The Howling Cliffs: A Sara Mason Mystery
Human bones are occasionally sighted along mountain streams in the Hawaiian Islands where Sara Mason had recently purchased a second home. Ancient burials at remote sites are washed away over time by the effect of torrential tropical rains on eroding lava cliffs and steep hillsides. Since those Hawaiian graves were never identified with markers, such bones could belong to a commoner or a King or Queen. No one could know, but bones along Hawaiian streams were more common than finding remains of American servicemen and women in the Vietnam jungle where Sara, Esmerelda Talbot, Huxley Keane and the veterans’ search party presently found themselves.
“The Yards found Palmer.” Sara glanced across the small clearing to the veteran who had become Huxley’s best aide.
“Yes, the Montenyards, the Hmong people that Huxley told us about.” Esmerelda looked up into the treetops. “To think they used to live in this jungle.” Not that much to see existed anymore except struggling new trees, brush and scrub.
Sara, with Huxley’s help, had developed the Orson Talbot Foundation in the Sacramento River Delta in California, named after Esmerelda’s murdered husband. Beside the cold cases they worked on at home, Huxley had gotten her and Esmerelda approved to be included in the searches in Vietnam. Huxley and his team of retired veterans made at least one trip each year searching for his brother’s remains, those of Esmerelda’s daughter, and the other MIAs in the group of abducted medical personnel.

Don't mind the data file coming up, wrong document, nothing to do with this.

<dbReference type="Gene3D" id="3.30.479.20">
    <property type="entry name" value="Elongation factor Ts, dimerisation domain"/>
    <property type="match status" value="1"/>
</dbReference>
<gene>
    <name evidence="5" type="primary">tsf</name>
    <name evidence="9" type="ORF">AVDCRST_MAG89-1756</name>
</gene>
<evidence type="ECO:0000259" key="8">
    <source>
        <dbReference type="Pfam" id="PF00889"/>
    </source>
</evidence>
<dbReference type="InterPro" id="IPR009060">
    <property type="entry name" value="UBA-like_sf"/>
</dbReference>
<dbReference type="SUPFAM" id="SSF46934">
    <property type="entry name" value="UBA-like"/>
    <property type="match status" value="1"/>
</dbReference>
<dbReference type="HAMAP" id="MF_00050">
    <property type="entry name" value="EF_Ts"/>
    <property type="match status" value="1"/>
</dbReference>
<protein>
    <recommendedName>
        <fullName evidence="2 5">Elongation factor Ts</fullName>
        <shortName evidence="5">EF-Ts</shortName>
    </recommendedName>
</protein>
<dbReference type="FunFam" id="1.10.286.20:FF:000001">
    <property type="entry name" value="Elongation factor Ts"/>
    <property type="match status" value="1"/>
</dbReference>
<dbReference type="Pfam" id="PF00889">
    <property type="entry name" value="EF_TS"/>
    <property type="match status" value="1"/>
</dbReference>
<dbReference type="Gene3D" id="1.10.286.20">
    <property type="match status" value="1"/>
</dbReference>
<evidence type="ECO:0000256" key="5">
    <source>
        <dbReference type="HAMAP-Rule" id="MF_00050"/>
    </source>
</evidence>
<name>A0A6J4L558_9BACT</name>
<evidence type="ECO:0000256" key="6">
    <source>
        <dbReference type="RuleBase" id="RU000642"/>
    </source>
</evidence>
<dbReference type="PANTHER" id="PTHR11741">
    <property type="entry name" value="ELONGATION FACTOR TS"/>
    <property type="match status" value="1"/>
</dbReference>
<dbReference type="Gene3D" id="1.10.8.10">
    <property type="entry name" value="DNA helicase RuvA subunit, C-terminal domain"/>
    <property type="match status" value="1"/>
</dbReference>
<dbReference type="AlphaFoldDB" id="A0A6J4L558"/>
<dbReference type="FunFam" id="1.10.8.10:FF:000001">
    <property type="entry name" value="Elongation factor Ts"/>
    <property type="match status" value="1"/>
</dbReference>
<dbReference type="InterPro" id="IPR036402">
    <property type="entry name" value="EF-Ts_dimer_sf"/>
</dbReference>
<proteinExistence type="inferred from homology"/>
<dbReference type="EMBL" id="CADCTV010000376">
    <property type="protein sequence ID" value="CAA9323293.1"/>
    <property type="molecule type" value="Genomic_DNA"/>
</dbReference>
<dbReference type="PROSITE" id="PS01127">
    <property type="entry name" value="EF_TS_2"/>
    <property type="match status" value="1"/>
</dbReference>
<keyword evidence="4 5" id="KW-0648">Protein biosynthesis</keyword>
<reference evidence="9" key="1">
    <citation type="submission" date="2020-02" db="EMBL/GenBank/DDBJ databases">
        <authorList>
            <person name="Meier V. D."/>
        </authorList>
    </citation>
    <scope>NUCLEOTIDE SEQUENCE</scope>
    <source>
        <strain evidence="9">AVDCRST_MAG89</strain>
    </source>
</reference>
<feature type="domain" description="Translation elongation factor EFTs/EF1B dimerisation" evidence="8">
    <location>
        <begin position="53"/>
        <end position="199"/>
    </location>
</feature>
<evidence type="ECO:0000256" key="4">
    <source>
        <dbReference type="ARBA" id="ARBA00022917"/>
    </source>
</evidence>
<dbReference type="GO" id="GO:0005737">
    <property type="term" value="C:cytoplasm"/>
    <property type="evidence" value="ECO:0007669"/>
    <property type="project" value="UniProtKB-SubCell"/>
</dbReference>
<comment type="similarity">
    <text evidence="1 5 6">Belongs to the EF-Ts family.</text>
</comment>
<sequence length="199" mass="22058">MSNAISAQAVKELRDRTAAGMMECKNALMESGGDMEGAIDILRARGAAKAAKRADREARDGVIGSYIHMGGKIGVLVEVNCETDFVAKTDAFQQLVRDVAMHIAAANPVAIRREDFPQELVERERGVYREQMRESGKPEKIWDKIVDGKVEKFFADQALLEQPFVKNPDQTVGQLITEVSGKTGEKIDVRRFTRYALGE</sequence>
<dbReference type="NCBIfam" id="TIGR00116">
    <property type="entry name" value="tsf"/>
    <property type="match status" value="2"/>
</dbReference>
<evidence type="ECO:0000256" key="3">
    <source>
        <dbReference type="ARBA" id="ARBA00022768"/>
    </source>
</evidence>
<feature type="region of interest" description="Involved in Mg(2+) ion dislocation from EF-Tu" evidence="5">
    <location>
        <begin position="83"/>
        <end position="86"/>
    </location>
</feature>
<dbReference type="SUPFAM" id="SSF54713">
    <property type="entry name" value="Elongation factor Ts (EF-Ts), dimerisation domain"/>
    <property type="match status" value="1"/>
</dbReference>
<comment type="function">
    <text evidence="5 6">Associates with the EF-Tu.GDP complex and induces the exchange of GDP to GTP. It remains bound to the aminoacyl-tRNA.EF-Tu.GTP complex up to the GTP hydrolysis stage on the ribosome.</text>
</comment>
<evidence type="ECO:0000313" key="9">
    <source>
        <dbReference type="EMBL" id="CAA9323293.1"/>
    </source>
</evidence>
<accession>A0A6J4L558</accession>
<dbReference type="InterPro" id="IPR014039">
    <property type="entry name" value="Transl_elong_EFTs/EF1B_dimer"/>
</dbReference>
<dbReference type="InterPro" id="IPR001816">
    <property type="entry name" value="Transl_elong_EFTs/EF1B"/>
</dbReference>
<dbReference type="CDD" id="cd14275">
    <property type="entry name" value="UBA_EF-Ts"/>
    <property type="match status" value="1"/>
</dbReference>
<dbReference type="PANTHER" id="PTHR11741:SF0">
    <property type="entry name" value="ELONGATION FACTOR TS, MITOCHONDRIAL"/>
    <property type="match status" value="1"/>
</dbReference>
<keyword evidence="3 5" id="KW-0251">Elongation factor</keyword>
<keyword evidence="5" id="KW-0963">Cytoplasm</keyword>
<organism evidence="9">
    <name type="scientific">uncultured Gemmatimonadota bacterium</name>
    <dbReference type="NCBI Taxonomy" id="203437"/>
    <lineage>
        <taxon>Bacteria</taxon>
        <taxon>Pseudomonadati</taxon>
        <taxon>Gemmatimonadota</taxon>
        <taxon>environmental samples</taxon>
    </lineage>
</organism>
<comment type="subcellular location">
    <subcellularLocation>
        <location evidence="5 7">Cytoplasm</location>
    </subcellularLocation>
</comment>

Animals previously found in Vietnam, such as elephant herds, Bengal tigers, crocodiles, and a variety of monkeys and birds, could easily have carried any human remains far away or even eaten them.
Then the forested areas were laid waste by the aerial spraying of Agent Orange and other defoliants. When Agent Orange was sprayed on a plant or tree, it sped up the growth through the trunks and stems and into the leaves at a rate the live plants couldn’t handle and thus forced them to die. With no food growing anywhere, animals and other creatures starved and died.
“You know what I noticed, Esme?” Sara and Esmerelda sat detached from the group in a moment of private conversation.
“The vets in this group, in these trips we’ve made with them, I’ve seen them age drastically.”
“I noticed that too.”
“It’s as if this is their last objective in life and it’s taking a toll on them.” Sara motioned with her eyes toward one of the men they had seen go completely gray over the few years since they had first met him.
“But not your Huxley. He’s the mainstay here. He’s much younger than these vets and he’s strong and aggressive, just what these guys need.”
Sara glanced at Huxley in admiration. He stood tall and erect with broad shoulders and a determined expression. He was the picture of strength and endurance, the type of leader that kept morale buoyant. Framed by a full head of dark hair that he refused to shave off regardless of the present-day trend among many men, and dark brows, his blue-topaz eyes sparkled, even in the filtered sunlight of the forest.
April had passed, the time of year the majority in the group preferred to be in the jungle. The dry season was over and now gave way to escalating temperatures, causing the moist jungle floor to become insufferably humid.